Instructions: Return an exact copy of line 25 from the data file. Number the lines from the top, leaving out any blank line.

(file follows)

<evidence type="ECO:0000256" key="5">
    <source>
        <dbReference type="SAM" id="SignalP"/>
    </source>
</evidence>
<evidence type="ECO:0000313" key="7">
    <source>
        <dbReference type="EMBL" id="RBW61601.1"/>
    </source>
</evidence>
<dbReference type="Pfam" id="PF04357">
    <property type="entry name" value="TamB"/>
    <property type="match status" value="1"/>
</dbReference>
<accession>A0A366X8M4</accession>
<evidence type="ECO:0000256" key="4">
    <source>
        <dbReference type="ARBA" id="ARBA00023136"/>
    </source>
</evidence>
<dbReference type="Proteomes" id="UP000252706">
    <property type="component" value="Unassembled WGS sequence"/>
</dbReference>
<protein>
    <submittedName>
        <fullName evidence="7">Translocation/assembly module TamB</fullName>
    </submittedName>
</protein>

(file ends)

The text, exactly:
    <submittedName>